Here it bears repeating that Vico is also the first to point out that Homer could not exist as an actual individual poet: the Iliad and the Odyssey have different poetic styles. Homer is a poetic character to be interpreted as an image of primitive man who was a “poet” and made history by narrating it in the imaginative language and mode consonant with the particular era in which he lived. As Vico himself renders it: “The mother of wonder is ignorance of reasons and scarcity of abstraction.”

Vico’s thought has ethico-religious dimensions. The Vichian particular moves the imagination and is aesthetically beautiful, but it does more than that, for “poetic wisdom” is a movement of the divine (the transcendent) descending into the human and conversely, of the human (the immanent) reaching for the divine. These two complementary poles, human free will and divine providential order, appear contradictory and mutually exclusive to the reflective mind. They are however paradoxically related and inseparable. The particular of primitive mytho-poetic mind and the universal of abstracting “pure” mind capable of reflecting upon itself may be distinguished but may not be separated: they remain complementary to each other.

Croce erred in trying to downplay one pole (the transcendent) in favor of the other (the immanent). The Vichian mind-set, on the contrary, has little in common with a Cartesian mode of thinking. This is so because it is so immersed in life and history that its clarifying processes coincide with the clarification of life and history. That kind of clarification is never as neat as abstract thought but it is certainly less sterile.

What Vico is saying is basically this: the coming wisdom of the philosophers is already implied non-rationally in the “poetic wisdom” of primitive man. When Man begins to think humanly, he has already given birth to a rudimentary kind of metaphysics. As Ernesto Grassi has pointed out in his Rhetoric as Philosophy: the Humanist Tradition, within the human mind the cognition of things precedes judgment about them; hence a topic necessarily precedes critique. The faculty of topics makes the mind ingenious and ingenium is the source of the creative activity of topics; it is the ability to see and make connections between disparate and even contradictory notions. In other words, ingenium is a “grasping” rather than a deductive property. In as much as primitive mytho-poetic mind possesses ingenium, it has an unconscious metaphysics which becomes conscious later through reflection. The historical process, however, admits of no fractures between one moment and the next.

Man is continually moving between two complementary poles such as passion/virtue; barbarism/civilization; spontaneity/reflection; and intuition/reason. This complementation seems to be built in the very structure of reality. Later Heidegger, like Vico, will reach the conclusion that “…multiplicity of meaning is the element in which all thought must move in order to be strict thought…” (What is called thinking). This complementation and multiplicity is especially present in Vico’s concept of providence.

One caveat is in order. Throughout the New Science Vico remains aware that ethical action cannot be founded on purely imaginative truth but more properly on reflected truths (SN, 1106). Vico, after all, has not called his work a myth but a science. In order to alleviate the primordial fear, early man had a psychological need to grasp a global vision of reality through the myth and thus evaluate choices. However, the contradictions remained largely unresolved, and that is fine at the first stage of development. However, when it happens at a later stage, problems arise. When, within a fanatical organization such as the Nazi party, myth wants to guarantee its own irrefutability, it proceeds to suppress the logos, i.e., the content or rational meaning within it. Wagner’s German myths certainly were used in such a mode by the Nazis with some help from an equally misconceived Nietzschean philosophy emphasizing “the will to power.”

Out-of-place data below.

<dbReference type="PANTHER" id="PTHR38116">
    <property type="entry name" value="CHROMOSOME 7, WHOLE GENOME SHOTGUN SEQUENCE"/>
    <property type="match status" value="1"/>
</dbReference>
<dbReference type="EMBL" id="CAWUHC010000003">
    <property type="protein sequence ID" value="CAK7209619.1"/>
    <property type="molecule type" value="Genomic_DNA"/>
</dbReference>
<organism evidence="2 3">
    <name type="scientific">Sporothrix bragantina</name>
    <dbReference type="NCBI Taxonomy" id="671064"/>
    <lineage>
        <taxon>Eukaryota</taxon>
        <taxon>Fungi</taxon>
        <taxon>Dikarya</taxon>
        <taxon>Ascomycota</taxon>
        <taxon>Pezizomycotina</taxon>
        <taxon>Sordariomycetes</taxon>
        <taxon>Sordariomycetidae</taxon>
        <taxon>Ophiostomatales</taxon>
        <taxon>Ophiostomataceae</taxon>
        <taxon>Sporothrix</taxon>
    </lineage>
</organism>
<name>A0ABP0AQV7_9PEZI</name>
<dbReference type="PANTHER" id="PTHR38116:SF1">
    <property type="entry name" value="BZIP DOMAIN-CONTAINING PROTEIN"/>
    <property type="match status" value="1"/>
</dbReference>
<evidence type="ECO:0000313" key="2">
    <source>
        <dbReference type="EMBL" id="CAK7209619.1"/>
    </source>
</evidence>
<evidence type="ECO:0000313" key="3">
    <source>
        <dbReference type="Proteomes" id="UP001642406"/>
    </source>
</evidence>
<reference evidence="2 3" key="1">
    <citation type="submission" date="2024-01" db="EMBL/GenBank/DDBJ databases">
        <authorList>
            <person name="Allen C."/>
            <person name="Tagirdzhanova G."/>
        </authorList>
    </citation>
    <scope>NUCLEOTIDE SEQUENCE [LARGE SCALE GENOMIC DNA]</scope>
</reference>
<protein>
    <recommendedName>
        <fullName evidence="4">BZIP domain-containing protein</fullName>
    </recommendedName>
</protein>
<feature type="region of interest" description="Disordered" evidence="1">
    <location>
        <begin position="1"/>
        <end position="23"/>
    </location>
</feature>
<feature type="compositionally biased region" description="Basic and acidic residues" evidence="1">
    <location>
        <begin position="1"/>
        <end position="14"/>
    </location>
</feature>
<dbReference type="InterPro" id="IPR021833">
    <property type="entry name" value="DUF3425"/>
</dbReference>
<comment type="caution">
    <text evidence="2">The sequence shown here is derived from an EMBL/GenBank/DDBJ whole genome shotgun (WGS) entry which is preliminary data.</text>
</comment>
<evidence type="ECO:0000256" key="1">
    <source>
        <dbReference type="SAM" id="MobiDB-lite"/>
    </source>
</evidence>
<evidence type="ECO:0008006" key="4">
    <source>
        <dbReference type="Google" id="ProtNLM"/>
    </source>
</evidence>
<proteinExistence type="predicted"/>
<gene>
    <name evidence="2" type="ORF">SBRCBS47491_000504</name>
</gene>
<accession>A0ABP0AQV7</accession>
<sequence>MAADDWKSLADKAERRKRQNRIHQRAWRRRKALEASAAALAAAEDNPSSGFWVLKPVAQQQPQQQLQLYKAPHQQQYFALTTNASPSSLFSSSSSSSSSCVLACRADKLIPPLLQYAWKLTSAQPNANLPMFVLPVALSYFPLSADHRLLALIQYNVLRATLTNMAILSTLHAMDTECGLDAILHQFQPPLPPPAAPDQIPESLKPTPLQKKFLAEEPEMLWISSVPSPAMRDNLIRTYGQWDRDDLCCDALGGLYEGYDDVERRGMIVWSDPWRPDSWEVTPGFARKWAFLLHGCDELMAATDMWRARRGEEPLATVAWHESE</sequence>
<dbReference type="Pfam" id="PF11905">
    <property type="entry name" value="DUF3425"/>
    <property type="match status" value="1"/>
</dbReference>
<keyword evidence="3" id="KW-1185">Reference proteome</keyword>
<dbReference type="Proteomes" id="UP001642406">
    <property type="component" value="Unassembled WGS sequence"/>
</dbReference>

Guido De Ruggero in his Da Vico a Kant best explains the relationship of myth to reason in Vico by pointing out that within the “imaginative universal: the aesthetic element is expressed by the adjective (imaginative), while the intellectual rational element is expressed by the noun(universal). The proper function of imagination, therefore, remains that of a limiting adjective and neither adjective nor noun can be absolutized; they are complementary to each other.

Another way of explaining the relationship myth/reason is to think of the relationship form/content. Without content, form is meaningless. The form is myth, the content reason. An adjective is meaningless by itself when it is deprived of the noun it modifies. Similarly, mythic assertions self-destroy when they are separated from logos. On the other hand, the proper function of myth is never that of reducing the unknown and mysterious to rational clarity, rather it is that of integrating the unknown and the known together in a living whole wherein the limitations of the external self may be transcended. To use a metaphor adopted by Unamuno somewhere, myth is like a mountain on the small island of rationality and scientific knowledge, the more we climb the mountain the more vast the expansion of the sea of what is still unknown will appear to the climber.

So the search for the true meaning of myth becomes for Vico one of the essential tasks of literary interpretation. In that sense Vico is the grandfather of modern hermeneutics in vogue in today’s literary and philosophical circles.

Neapolitan Philosopher Giambattista Vico
Author of The New Science (1725)


A brief Addendum by Emanuel L. Paparella on Theodor Adorno's Concept of Art